From pinball to Call of Duty: A history of Elvira in video games
Recently, Activision released downloadable content for Call of Duty: Infinite Warfare called Absolution, and in addition to the expected new maps, the DLC included an expansion to the popular Zombie mode featuring Elvira, Mistress of the Dark.
Elvira hasn’t been in the public eye very much recently, but she’s been around since 1981, and her history with video games goes back almost as far. Since much of Call of Duty’s current fanbase is probably too young to remember Elvira in her heyday, we thought it might be interesting to take a look back at how she became famous, as well as looking at some of the video games with which she's been involved over the years.
Elvira, Mistress of the Pinball Table
Elvira is defined by her sense of humor and her sex appeal, frequently combining the two with self-deprecating jokes and double entendres. She’s the creation of actress Cassandra Peterson, an improvisational comedienne who trained with Paul Reubens (best known for playing Pee Wee Herman, who also appears in Absolution) at The Groundlings, a Los Angeles comedy club/school of improv. The character was created to act as a local LA horror hostess, introducing low-budget, schlocky movies as a way to fill TV airtime. Peterson developed the character based on a 50’s vampire combined with a gothic Valley girl stereotype, and her quick wit and low-cut costume quickly gained her national attention.
The character became popular enough that she was able to star in a feature film in 1988, Elvira, Mistress of the Dark. The movie is sort of a fish-out-of-water tale, following Elvira as she inherits her great-aunt Morgana’s estate and moves to an extremely conservative suburb. The film’s climax features a magical battle between Elvira and her great-uncle Vincent, who has secretly been trying to get his hands on Morgana’s spellbook for decades.
Mistress of the Dark wasn’t a huge success, but did well enough to inspire multiple game tie-ins. Bally Midway released a pinball table in 1989 featuring the curvy actress’ likeness on the table and backglass. Called Elvira and the Party Monsters, the machine was notable for being one of the first pinball games to require two quarters per play rather than just one. The marketing campaign made mention of this, and fliers advertising the machine let arcade owners know that “Elvira Is No Cheap Date!” The game also featured Peterson’s digitized voice, and came with a modesty decal owners could attach to the backglass, partially covering up her famous cleavage.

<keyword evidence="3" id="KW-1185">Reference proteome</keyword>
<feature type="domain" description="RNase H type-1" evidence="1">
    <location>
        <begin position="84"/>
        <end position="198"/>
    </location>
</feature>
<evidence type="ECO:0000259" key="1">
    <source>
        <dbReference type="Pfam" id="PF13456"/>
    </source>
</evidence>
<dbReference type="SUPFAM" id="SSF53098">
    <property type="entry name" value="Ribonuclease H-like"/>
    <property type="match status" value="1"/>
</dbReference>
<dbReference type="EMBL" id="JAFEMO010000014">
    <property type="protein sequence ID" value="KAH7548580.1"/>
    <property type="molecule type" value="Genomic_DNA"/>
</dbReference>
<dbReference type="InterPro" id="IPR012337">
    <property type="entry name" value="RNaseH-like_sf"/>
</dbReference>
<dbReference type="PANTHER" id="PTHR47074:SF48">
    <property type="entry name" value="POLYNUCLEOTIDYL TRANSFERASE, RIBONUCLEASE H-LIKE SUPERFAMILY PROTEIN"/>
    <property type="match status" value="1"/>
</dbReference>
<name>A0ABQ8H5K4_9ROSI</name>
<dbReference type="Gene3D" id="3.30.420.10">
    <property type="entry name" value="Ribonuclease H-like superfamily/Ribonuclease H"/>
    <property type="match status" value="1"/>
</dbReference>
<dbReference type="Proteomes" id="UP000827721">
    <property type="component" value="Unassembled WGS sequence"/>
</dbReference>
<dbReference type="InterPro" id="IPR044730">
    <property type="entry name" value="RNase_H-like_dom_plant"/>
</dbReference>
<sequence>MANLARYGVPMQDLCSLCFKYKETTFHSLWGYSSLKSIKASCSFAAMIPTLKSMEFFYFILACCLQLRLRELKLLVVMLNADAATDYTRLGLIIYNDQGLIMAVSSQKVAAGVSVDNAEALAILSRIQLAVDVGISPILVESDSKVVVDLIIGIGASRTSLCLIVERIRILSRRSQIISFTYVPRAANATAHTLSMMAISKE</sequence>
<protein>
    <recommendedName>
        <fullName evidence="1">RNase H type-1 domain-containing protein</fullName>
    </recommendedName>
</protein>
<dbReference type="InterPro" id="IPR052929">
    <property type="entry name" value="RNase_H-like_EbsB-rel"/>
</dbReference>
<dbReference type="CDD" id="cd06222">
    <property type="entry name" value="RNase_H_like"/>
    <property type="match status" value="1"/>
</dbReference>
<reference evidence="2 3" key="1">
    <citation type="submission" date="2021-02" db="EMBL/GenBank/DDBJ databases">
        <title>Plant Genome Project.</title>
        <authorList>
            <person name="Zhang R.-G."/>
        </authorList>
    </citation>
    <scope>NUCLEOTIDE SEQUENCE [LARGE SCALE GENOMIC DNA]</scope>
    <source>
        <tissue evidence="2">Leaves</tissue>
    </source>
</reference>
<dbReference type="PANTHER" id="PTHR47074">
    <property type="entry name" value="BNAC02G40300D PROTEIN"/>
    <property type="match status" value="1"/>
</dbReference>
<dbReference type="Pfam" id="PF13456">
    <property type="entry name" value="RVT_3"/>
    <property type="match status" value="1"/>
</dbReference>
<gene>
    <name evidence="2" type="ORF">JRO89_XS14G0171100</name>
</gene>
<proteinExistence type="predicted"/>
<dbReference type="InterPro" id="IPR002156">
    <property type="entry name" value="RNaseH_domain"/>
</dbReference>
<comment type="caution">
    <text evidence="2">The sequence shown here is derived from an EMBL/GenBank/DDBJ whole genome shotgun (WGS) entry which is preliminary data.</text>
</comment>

Image via the Internet Pinball Database
The table itself was well-received, and even today is a favorite among pinball aficionados. If you’d like to try it for yourself but don’t have $4500 lying around, a digital version has been added to FarSight Studios’ The Pinball Arcade, available on multiple platforms. An earlier digital version of Party Monsters was released alongside Police Force on Atari’s portable Lynx console in 1992, but the significant downgrade to the game’s graphics and sound makes it hard to recommend.
A PC title also called Elvira: Mistress of the Dark was released for the Amiga, Atari ST, Commodore 64, and MS-DOS in 1990. It’s a single player first-person adventure game where the player can move around a castle collecting and using items, and it’s reminiscent of earlier MacVenture titles like Shadowgate. It was one of the first non-Macintosh games to utilize the point-and-click interface, and featured impressive graphics for the era. Some versions even had digitized sound samples from Peterson herself, a rarity at the time.
The game is set directly after the events of the movie and tasks the player with rescuing Elvira from her great-uncle’s castle, which she inherited when he disappeared following their duel. She had intended to turn the place into a tourist attraction, but the castle turned out to be inhabited by several monsters and a cult devoted to her distant ancestor, Queen Emelda. The followers intend to sacrifice Elvira to resurrect their queen, and the player must prevent this by helping her find a way to defeat the sorceress before the ritual is completed.
Mistress of the Dark was a surprising success for its publisher, Accolade, and a sequel was released in 1992. Called Elvira II: The Jaws of Cerberus, this time players took the role of Elvira’s boyfriend, exploring a haunted movie studio built on a hellmouth. The props and monsters have come alive due to the influence of the demon dog, and the player soon meets a Native American who asks them to collect several artifacts that will help banish Cerberus back to hell.